5 Ways to Improve WordPress Site Performance

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A WordPress website that has had its performance improved so greatly, it's blasting off like a rocket.

Almost all information is available on the Internet. The fast paced world of today demands everything functions lightning fast – whether it’s your phone, gadget, or website. Speaking of your website, its performance plays a crucial role in attaining an appropriate user base. And improving your WordPress site performance can make or break conversions.

Speed – Why does it matter?

A visitor of your website will stay longer if the site responds in a speedy manner. According to a report by the Microsoft Bing search team:

A 2-second longer delay in page responsiveness reduced user satisfaction by 3.8%, increased lost revenue per user by 4.3%, and reduced clicks by 4.3%.”

 

Also, Google has included site speed in its search engine algorithm. As a consequence, sites with slower speeds are losing their user base. Further, as the majority of visitors are using mobile devices to explore the internet, page loading speed on  mobile devices is essential in enhancing Google Search Engine rankings. This article covers five ways that you can boost your WordPress site performance.

Let’s begin:

1. Selection of Correct Hosting Provider, CDN & SSL

The speed of your website depends on  many factors including your hosting provider, location, and type of plan. Suppose you have chosen a shared hosting plan to host your WordPress site. Since there are other websites sharing the space, the speed of your website will be decreased to allow for excessive traffic on other websites on that shared server. Therefore, it is better not to choose a shared hosting plan. But you should choose Managed WordPress Hosting, which provides the most optimized server configuration to run a WordPress site. Some features include automatic backups of the database and files, database, automatic WordPress updates, and much more.

One of the most popular managed WordPress hosts is Pressable

Pressable - Managed WordPress Hosting

CDN:

As mentioned earlier, the location of your hosting provider matters a lot! Suppose your hosting provider is located in the United States. A user from the US will experience faster loading speeds on your website than users who are outside of the US.

A CDN (Content Delivery Network) helps to speed up site performance according to the users’ location. It delivers the content/files from the nearest location to the user, which results in faster speed for all users around the world!

Some of the most recommended/used CDNs are:

CDN Companies - Cloudflare, MaxCDN, Amazon Cloudfront

SSL

A SSL (Secure Socket Layer) certificate is also important for enhancing your site speed. When your site is SSL certified, search engine rankings will be higher than usual. You can also choose a hosting provider which provides CDN/SSL too.

2. Optimization & Minimization

The next important factors in improving your WordPress site performance are optimization and minimization. Popular techniques that can be adopted are as follows:

  1. Image Optimization
  2. Resources Minimization
  3. Gzip Compression

1. Image Optimization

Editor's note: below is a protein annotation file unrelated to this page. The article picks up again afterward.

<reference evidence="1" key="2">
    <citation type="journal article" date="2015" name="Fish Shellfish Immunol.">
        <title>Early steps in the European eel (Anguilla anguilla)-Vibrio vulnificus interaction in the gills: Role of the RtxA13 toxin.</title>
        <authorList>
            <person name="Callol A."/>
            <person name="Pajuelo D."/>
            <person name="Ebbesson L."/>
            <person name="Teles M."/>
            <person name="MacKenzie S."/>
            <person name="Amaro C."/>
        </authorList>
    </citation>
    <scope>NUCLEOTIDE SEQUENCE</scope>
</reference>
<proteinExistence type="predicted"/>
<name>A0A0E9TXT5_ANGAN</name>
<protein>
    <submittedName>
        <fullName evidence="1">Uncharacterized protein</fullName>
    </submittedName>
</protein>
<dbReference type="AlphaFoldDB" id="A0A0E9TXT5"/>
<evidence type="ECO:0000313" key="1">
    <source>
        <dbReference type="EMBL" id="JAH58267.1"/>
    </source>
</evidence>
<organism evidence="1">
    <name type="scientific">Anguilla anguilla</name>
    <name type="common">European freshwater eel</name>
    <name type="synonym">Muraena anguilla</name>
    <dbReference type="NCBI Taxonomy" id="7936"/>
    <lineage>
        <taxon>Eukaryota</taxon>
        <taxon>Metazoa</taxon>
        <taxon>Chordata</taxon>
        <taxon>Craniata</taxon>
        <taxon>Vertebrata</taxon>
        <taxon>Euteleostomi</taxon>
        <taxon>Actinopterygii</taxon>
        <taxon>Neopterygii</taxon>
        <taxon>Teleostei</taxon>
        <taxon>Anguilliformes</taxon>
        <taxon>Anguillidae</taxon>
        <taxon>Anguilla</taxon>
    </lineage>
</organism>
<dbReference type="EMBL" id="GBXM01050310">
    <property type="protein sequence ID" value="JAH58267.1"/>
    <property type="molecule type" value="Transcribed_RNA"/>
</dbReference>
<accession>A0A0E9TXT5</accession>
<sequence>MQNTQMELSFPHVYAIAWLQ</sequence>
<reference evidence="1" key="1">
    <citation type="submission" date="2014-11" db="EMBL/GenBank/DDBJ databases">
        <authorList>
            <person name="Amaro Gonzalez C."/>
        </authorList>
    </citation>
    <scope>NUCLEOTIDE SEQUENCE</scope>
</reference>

Images are one of the most attractive components of your site. Even though images reduce the speed of a website, it will look dull without. Instead, optimize your images. You can do this both before uploading to the media library and after they are installed. It is better to use images in the website after optimizing them. Optimization is a technique that reduces the size of the images. Optimized images take less time to load, thereby enhancing the speed of your website.

There are plugins available in the WordPress directory that can help optimize your website’s images before you upload them. If you have already uploaded images without optimizing them, there are plugins to optimize those images, too!

The size matters! Yes, we should also be concerned with the size of uploaded images. Whenever you upload an image, WordPress creates several copies of it in different sizes. For example,

  • Thumbnail size (150px square);
  • Medium size (maximum 300px width and height);
  • Large size (maximum 1024px width and height);
  • Full size (full/original image size you uploaded).

You can also change the size of different images in the WordPress settings page:

Changing the size of images to help improve WordPress site performance.

In this case, we should use the image that can fit exactly in the space allocated on the page. For example, if you use a large image for a profile picture or as a thumbnail, it would slow down the page speed for sure because you are loading, for example, a 1024 x 980 image in a 320 x 240 area! Instead, you should use a thumbnail image.

Following are some important tools to optimize images:

WP Smush – WordPress Plugin

TinyPNG – Online web tool to optimize PNG images.

EWWW Image Optimization – WordPress Plugin

In Photoshop, you can use the “Save for web” option for an optimized image.

2. Resources Minimization

Resource Minimization refers to the minification of the resources that are served on the website, like CSS and JS files.

If these resources are not minified, your site speed will be very low! So the minification of our resources is very necessary and doing so will give you satisfactory results when it comes to page speed.

Google Page Insights gives a zip file which contains all optimized images and minified files which should be used in place of the maximized file versions.

Google Page Insights, a tool that can assist in improving WordPress site performance.

You can also use page-specific CSS to avoid loading unnecessary CSS to other pages where it is not required. It is recommended to create two CSS files: 1) Global CSS 2) Page Specific CSS.

3. Gzip Compression

Compressed files cover low disk space in our system, right? The same is true for web pages. Web pages also consist of various files and if those files are compressed, they will get loaded faster on the page. We can compress these various files by enabling Gzip compression in the website.

To enable Gzip compression in your site, add the following code in the .htaccess file.


<IfModule mod_deflate.c>
  # Compress HTML, CSS, JavaScript, Text, XML and fonts
  AddOutputFilterByType DEFLATE application/javascript
  AddOutputFilterByType DEFLATE application/rss+xml
  AddOutputFilterByType DEFLATE application/vnd.ms-fontobject
  AddOutputFilterByType DEFLATE application/x-font
  AddOutputFilterByType DEFLATE application/x-font-opentype
  AddOutputFilterByType DEFLATE application/x-font-otf